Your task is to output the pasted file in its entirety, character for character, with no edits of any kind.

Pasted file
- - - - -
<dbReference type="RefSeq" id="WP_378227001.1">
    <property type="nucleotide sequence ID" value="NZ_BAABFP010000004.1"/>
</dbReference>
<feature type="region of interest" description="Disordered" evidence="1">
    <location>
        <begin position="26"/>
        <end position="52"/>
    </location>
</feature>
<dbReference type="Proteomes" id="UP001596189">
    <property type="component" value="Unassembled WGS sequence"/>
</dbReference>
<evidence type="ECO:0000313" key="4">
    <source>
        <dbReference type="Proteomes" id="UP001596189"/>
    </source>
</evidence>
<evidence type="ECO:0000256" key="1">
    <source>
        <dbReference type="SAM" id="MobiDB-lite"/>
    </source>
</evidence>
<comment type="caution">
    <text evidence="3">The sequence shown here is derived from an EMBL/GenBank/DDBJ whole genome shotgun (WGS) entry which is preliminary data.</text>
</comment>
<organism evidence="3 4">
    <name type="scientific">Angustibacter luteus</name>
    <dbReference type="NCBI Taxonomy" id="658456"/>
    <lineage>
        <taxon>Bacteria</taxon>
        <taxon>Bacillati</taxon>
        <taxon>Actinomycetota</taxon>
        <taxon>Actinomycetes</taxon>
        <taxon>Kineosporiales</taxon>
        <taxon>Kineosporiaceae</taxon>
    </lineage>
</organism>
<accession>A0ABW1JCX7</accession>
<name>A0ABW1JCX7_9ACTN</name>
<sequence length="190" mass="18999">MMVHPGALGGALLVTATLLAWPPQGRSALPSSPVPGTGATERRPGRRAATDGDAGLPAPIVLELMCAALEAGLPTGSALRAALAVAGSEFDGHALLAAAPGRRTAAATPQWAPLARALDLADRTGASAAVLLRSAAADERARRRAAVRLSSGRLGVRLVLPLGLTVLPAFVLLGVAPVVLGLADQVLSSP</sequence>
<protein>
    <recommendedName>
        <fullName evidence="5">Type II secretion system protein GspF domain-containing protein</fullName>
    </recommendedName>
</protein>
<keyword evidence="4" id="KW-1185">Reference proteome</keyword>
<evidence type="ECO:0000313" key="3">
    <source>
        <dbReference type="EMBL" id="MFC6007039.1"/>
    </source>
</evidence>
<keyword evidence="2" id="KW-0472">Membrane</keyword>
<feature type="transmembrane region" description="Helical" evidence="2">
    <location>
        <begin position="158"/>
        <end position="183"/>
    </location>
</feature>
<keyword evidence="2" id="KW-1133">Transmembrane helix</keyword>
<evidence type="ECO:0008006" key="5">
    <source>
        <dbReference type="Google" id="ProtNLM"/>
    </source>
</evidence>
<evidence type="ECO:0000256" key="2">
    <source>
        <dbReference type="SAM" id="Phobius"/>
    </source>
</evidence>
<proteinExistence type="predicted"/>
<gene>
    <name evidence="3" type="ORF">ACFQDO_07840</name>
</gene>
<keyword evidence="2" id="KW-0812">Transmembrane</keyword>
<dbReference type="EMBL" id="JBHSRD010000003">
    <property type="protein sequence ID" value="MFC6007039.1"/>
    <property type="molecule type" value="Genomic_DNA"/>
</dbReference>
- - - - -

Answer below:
<dbReference type="RefSeq" id="WP_378227001.1">
    <property type="nucleotide sequence ID" value="NZ_BAABFP010000004.1"/>
</dbReference>
<feature type="region of interest" description="Disordered" evidence="1">
    <location>
        <begin position="26"/>
        <end position="52"/>
    </location>
</feature>
<dbReference type="Proteomes" id="UP001596189">
    <property type="component" value="Unassembled WGS sequence"/>
</dbReference>
<evidence type="ECO:0000313" key="4">
    <source>
        <dbReference type="Proteomes" id="UP001596189"/>
    </source>
</evidence>
<evidence type="ECO:0000256" key="1">
    <source>
        <dbReference type="SAM" id="MobiDB-lite"/>
    </source>
</evidence>
<comment type="caution">
    <text evidence="3">The sequence shown here is derived from an EMBL/GenBank/DDBJ whole genome shotgun (WGS) entry which is preliminary data.</text>
</comment>
<organism evidence="3 4">
    <name type="scientific">Angustibacter luteus</name>
    <dbReference type="NCBI Taxonomy" id="658456"/>
    <lineage>
        <taxon>Bacteria</taxon>
        <taxon>Bacillati</taxon>
        <taxon>Actinomycetota</taxon>
        <taxon>Actinomycetes</taxon>
        <taxon>Kineosporiales</taxon>
        <taxon>Kineosporiaceae</taxon>
    </lineage>
</organism>
<accession>A0ABW1JCX7</accession>
<name>A0ABW1JCX7_9ACTN</name>
<sequence length="190" mass="18999">MMVHPGALGGALLVTATLLAWPPQGRSALPSSPVPGTGATERRPGRRAATDGDAGLPAPIVLELMCAALEAGLPTGSALRAALAVAGSEFDGHALLAAAPGRRTAAATPQWAPLARALDLADRTGASAAVLLRSAAADERARRRAAVRLSSGRLGVRLVLPLGLTVLPAFVLLGVAPVVLGLADQVLSSP</sequence>
<protein>
    <recommendedName>
        <fullName evidence="5">Type II secretion system protein GspF domain-containing protein</fullName>
    </recommendedName>
</protein>
<keyword evidence="4" id="KW-1185">Reference proteome</keyword>
<evidence type="ECO:0000313" key="3">
    <source>
        <dbReference type="EMBL" id="MFC6007039.1"/>
    </source>
</evidence>
<keyword evidence="2" id="KW-0472">Membrane</keyword>
<feature type="transmembrane region" description="Helical" evidence="2">
    <location>
        <begin position="158"/>
        <end position="183"/>
    </location>
</feature>
<keyword evidence="2" id="KW-1133">Transmembrane helix</keyword>
<evidence type="ECO:0008006" key="5">
    <source>
        <dbReference type="Google" id="ProtNLM"/>
    </source>
</evidence>
<evidence type="ECO:0000256" key="2">
    <source>
        <dbReference type="SAM" id="Phobius"/>
    </source>
</evidence>
<proteinExistence type="predicted"/>
<gene>
    <name evidence="3" type="ORF">ACFQDO_07840</name>
</gene>
<keyword evidence="2" id="KW-0812">Transmembrane</keyword>
<dbReference type="EMBL" id="JBHSRD010000003">
    <property type="protein sequence ID" value="MFC6007039.1"/>
    <property type="molecule type" value="Genomic_DNA"/>
</dbReference>